This may be more amusing than instructive, but here goes.
This chart (click to enlarge) shows 5-year credit default swaps on bonds issued by the State of California and the government of Kazakhstan. As Bloomberg's Chart of the Day notes, California would be ranked as the world's eighth-largest economy, while Kazakhstan's economy is only one-sixteenth as large. Yet the market is saying that California's bonds are 50% more risky than those of Kazakhstan.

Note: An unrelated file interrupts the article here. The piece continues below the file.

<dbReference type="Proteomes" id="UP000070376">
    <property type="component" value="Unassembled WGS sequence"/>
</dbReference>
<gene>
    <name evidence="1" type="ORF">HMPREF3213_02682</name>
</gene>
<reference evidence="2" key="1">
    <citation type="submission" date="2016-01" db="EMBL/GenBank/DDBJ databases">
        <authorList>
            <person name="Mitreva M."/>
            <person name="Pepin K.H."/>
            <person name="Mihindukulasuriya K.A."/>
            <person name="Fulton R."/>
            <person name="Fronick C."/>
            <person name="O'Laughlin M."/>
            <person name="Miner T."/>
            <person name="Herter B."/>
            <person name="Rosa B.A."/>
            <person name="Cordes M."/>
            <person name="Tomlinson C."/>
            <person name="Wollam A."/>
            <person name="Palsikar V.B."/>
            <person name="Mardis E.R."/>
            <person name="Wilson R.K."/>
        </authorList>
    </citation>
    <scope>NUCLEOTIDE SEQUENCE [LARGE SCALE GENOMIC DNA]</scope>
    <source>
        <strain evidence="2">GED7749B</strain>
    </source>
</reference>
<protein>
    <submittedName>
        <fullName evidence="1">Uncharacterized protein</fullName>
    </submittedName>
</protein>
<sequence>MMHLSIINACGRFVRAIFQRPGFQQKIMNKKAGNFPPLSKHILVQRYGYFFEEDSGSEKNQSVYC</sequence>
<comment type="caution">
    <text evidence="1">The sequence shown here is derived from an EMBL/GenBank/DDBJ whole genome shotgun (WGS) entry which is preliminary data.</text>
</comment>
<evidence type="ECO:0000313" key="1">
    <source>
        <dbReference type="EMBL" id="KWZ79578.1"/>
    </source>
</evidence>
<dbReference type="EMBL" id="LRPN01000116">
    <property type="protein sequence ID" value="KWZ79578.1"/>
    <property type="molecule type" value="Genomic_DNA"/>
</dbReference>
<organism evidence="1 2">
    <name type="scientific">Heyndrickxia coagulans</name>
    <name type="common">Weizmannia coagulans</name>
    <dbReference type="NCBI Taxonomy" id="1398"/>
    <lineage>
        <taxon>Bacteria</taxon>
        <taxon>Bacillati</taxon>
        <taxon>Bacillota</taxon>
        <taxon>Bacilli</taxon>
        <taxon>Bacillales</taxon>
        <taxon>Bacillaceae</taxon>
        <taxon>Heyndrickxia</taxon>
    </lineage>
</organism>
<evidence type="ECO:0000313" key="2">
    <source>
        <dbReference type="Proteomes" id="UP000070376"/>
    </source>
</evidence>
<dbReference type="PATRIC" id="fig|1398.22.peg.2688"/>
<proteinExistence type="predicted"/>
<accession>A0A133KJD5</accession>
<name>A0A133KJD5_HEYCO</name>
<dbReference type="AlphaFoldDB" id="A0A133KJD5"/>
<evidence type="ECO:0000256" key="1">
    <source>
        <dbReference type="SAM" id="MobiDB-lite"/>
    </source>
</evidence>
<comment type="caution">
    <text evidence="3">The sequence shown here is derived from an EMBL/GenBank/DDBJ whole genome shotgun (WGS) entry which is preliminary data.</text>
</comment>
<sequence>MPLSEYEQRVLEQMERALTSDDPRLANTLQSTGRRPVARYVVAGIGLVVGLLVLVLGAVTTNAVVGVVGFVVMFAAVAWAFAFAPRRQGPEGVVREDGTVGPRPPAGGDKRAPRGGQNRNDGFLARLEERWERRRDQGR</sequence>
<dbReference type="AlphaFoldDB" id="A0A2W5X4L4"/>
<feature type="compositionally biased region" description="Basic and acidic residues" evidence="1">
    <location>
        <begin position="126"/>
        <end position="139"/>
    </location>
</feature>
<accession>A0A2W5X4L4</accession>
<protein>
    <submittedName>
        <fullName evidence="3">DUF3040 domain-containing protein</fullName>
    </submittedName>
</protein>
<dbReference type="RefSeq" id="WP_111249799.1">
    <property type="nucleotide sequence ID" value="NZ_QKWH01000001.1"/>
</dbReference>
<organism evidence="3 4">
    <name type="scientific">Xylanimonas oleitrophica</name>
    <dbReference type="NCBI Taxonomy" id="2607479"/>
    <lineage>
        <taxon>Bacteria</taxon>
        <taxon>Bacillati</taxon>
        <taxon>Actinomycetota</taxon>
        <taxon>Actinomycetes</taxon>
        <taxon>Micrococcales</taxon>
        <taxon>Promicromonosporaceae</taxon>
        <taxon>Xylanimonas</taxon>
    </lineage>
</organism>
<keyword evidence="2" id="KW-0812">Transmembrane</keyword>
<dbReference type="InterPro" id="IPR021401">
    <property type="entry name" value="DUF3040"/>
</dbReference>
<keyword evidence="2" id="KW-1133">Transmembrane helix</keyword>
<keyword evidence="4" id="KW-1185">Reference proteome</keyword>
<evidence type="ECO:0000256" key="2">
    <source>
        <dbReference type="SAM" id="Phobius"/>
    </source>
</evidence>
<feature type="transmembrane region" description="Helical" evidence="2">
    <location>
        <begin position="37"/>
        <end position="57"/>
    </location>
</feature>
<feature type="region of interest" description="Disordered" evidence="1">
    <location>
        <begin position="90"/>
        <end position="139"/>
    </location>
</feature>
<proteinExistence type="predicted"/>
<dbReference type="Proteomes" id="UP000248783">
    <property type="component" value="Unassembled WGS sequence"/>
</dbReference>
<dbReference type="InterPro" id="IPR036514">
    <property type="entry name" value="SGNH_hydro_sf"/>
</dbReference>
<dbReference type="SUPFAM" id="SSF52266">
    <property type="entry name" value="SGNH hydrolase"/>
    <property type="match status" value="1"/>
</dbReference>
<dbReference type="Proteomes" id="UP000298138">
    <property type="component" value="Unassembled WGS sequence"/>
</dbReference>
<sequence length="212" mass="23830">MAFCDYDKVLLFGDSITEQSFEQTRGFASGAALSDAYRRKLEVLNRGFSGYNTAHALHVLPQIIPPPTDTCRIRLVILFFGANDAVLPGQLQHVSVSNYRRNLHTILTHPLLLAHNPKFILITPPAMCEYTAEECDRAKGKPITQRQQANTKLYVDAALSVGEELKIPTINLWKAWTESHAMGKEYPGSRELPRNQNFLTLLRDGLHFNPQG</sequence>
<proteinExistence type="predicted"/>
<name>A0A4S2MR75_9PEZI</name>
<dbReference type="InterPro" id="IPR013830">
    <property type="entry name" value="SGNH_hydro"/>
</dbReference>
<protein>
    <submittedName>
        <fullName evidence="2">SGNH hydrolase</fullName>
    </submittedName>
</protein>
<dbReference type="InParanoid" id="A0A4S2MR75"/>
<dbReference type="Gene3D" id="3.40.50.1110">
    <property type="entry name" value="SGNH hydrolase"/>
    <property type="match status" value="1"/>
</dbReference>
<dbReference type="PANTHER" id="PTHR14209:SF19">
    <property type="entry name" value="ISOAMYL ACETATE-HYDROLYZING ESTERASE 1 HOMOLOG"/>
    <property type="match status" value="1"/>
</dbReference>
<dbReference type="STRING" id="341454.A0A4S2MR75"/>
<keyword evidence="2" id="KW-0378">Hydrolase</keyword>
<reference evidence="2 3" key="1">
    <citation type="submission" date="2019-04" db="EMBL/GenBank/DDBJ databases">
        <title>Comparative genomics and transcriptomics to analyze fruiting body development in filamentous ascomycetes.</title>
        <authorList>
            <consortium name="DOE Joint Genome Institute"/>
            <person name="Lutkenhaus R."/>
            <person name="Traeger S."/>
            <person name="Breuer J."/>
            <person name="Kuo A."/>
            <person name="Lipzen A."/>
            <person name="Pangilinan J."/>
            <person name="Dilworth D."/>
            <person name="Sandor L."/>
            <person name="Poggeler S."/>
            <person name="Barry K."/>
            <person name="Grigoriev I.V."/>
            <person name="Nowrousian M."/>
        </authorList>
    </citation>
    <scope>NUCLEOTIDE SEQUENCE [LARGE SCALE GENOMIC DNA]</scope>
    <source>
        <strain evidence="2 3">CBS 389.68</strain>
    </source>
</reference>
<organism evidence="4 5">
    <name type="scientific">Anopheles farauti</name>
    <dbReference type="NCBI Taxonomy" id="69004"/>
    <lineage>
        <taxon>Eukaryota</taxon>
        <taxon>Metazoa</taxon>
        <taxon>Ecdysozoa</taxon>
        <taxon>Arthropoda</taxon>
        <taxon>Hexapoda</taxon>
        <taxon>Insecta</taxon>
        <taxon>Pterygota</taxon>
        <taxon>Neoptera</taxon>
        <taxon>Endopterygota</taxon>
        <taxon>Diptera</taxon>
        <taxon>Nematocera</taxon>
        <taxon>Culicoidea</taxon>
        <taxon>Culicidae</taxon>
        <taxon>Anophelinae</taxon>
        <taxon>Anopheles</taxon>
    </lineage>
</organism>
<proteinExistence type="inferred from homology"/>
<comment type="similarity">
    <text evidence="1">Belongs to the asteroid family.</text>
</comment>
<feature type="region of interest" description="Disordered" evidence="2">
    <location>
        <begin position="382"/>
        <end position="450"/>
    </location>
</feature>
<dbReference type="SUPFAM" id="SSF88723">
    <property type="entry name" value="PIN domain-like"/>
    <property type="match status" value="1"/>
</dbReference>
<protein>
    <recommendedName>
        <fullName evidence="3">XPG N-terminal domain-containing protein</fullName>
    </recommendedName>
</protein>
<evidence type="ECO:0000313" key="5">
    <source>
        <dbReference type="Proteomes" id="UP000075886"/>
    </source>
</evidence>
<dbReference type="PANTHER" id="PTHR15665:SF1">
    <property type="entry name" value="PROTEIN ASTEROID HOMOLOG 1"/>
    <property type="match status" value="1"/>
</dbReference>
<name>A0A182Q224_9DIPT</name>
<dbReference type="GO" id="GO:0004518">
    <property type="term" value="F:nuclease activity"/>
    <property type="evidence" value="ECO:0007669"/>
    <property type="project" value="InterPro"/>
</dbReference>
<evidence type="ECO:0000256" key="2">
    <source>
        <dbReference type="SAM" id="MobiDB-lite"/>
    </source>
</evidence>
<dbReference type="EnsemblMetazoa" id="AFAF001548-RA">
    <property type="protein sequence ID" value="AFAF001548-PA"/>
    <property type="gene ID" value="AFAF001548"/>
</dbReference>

In case you're wondering, similar credit default swaps on Greek government bonds are trading at 364 bps (only slightly higher than California's 303). Iceland 524, Portugal 163, Spain 130 and Italy 128.
The governments of California and Greece are in the same pickle: government spending is out of control and must be reined in, starting with public sector salaries and benefits. The market is saying that's going to be very difficult to accomplish. I'd like to think it's fairly easy: just say "no."